• Many chemical reactions are reversible and never go to completion.
  • Consider the following reaction: (Haber Process)

N2 + 3H2↔ 2NH3

  • If a certain quantity of each reactant is placed in a closed container, initially, N2 and H2 are the only species present in the container.
  • N2 and H2 will begin to react at their maximum rate because their concentrations are at a maximum.

Forward Reaction → maximum rate

Reverse Reaction → no rate

n 2 h 2 nh 3
N2 + H2 NH3
  • As time passes, the forward reaction will start to decrease because [N2] and [H2] are decreasing (used up).
  • As this happens, an opposing change begins to occur.
  • NH3 begins to decompose into N2 and H2 through the reverse reaction.
  • The rate of the reverse reaction will steadily increase (as the [NH3] is increasing).
  • Eventually, the forward reaction rate becomes equal to the reverse reaction rate.
  • The system is said to be in a state of Dynamic Equilibrium.
characteristics of a system in a state of equilibrium
Characteristics of a System in a State of Equilibrium
  • Equilibrium can be approached from both directions.
  • The rate of the forward reaction equals the rate of the reverse reaction and the concentrations of all reactants and products remains constant (NOT EQUAL!)
  • The system must be closed.
  • Macroscopic properties remain constant (although microscopically there is lots going on!)
the equilibrium constant expression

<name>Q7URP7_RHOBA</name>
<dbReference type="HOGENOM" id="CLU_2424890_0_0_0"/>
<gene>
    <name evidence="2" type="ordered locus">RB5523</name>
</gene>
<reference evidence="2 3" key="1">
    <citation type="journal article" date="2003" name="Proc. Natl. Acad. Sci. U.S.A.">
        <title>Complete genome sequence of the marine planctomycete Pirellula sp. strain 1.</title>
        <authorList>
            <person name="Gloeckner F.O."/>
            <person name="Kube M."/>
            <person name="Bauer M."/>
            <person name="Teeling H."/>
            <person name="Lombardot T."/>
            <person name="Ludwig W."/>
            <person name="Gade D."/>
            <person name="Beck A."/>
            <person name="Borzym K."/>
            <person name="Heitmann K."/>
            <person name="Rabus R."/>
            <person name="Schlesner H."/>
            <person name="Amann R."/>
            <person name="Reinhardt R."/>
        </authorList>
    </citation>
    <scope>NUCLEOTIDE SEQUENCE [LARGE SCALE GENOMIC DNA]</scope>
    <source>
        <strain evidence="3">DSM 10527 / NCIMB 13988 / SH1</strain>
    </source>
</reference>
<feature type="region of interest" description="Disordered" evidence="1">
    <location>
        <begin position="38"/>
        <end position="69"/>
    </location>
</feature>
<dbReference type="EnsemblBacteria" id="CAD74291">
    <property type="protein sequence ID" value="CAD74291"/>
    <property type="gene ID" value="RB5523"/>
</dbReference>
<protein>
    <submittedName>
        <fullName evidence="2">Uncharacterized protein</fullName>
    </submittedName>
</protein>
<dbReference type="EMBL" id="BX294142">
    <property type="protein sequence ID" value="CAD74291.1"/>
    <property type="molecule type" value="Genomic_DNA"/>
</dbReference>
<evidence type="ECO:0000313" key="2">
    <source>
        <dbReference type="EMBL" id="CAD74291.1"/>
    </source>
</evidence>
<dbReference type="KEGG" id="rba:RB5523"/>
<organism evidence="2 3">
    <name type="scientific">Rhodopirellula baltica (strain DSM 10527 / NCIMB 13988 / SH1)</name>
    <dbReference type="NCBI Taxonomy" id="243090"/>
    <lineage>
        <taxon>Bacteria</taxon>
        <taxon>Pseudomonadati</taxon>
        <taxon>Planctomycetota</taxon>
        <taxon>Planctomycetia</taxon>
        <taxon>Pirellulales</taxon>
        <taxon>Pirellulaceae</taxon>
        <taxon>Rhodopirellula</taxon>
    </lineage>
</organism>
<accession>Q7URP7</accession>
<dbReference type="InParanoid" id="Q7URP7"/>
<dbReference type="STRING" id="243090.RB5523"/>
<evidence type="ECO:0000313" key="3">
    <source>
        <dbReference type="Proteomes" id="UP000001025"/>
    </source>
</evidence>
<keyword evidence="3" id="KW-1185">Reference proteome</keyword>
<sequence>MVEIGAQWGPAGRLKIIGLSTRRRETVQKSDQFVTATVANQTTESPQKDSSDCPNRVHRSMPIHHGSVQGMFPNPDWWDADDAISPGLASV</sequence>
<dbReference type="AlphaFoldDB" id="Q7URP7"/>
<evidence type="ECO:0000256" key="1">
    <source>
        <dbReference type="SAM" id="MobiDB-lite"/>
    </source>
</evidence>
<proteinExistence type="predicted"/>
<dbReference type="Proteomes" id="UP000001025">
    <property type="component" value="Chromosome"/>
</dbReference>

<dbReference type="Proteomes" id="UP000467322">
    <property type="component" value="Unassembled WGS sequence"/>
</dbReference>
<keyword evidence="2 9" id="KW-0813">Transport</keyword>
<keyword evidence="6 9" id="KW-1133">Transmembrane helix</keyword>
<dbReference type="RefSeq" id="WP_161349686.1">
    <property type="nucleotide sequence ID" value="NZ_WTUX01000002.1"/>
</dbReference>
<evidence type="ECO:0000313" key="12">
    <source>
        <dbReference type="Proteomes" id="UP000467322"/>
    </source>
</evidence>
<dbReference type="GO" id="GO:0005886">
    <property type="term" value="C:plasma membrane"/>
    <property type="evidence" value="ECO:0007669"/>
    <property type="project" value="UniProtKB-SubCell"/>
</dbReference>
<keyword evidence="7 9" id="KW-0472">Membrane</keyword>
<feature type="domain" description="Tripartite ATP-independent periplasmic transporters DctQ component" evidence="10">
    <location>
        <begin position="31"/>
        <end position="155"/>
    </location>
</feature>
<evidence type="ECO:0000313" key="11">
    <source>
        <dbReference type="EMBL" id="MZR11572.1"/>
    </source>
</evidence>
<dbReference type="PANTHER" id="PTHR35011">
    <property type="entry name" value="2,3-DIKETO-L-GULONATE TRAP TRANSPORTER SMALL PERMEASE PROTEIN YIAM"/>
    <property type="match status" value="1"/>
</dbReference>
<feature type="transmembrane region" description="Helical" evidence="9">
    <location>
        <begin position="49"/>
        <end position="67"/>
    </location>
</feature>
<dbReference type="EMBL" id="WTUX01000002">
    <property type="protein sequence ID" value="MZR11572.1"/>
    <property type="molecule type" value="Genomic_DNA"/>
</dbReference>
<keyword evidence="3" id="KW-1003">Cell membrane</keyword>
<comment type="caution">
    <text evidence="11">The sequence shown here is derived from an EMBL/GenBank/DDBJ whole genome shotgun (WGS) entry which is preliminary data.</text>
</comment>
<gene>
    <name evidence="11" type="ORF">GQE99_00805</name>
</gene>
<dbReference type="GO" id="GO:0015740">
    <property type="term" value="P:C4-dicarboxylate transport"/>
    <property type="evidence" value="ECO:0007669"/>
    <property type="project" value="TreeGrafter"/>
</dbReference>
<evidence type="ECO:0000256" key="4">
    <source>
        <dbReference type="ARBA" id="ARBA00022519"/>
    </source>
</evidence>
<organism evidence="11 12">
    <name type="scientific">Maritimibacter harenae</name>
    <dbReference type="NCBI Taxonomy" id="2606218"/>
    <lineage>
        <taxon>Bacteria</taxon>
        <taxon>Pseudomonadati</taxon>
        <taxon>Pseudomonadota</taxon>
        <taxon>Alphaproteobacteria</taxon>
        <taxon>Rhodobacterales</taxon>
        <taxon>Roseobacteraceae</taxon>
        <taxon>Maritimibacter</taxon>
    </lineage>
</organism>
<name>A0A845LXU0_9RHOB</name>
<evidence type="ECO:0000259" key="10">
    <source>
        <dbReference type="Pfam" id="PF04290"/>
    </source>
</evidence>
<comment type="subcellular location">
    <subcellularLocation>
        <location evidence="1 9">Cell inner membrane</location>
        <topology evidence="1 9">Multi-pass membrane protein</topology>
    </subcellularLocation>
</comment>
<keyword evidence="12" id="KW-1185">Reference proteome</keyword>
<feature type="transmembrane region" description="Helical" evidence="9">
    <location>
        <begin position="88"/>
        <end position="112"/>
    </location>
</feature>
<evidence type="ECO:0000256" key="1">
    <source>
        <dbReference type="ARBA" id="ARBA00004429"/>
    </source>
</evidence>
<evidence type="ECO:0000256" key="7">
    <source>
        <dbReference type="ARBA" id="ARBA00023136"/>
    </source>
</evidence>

The Equilibrium Constant Expression
  • For all chemicals, Kc = [Products]


Equilibrium Constant

Equilibrium Expression

For the reaction aA + bB ↔ cC + dD, The Equilibrium Constant expression is:

Kc = [Products] = [C]c [D]d

[Reactants] [A]a [B]b

Where: a,b,c,d are the coefficients from the chemical equation

  • The coefficients from the equation become a power in the equilibrium expression.
  • Only gasses and aqueous solutions are involved in the equilibrium expression since solids and liquids cannot be expressed as concentrations.
  • NOTE:
    • Solids cannot be compressed so their density cannot be changed.
    • Therefore, the molar concentrations cannot be changed.
    • Liquids cannot be compressed either so that they have a constant density and molar concentration.
    • If there is another liquid present that can dilute the first liquid, then the liquid is not “pure” and can have its concentration changed by dilution.
practice write k c expressions for the following reactions
Practice: Write Kc Expressions for the Following Reactions
  • N2(g) + 3H2(g)↔ 2NH3(g)
  • Cu(s) + 2AgNO3(aq) ↔ 2Ag(s) + Cu(NO3)2(aq)
  • P4(s) + 5O2(g) ↔ P4O10(s)
  • Br2(l) + H2(g) ↔ 2HBr(g)
  • CH3COCH3(l) + Cl2(g) ↔ CH3COCH2Cl(l) + HCl(g)

1. Kc = [NH3]2 2. Kc = [Cu(NO3)2] 3. Kc = 1

[N2] [H2]3 [AgNO3]2 [O2]5

4. Kc = [HBr]2 5. Kc = [HCl]

[H2] [Cl2]

k c values
Kc Values
  • Whenever Kc is large (Kc > > 1):
    • Products are favored and the reaction goes almost to completion.
    • Kc = [Products] Kc = [BIG #] > > 1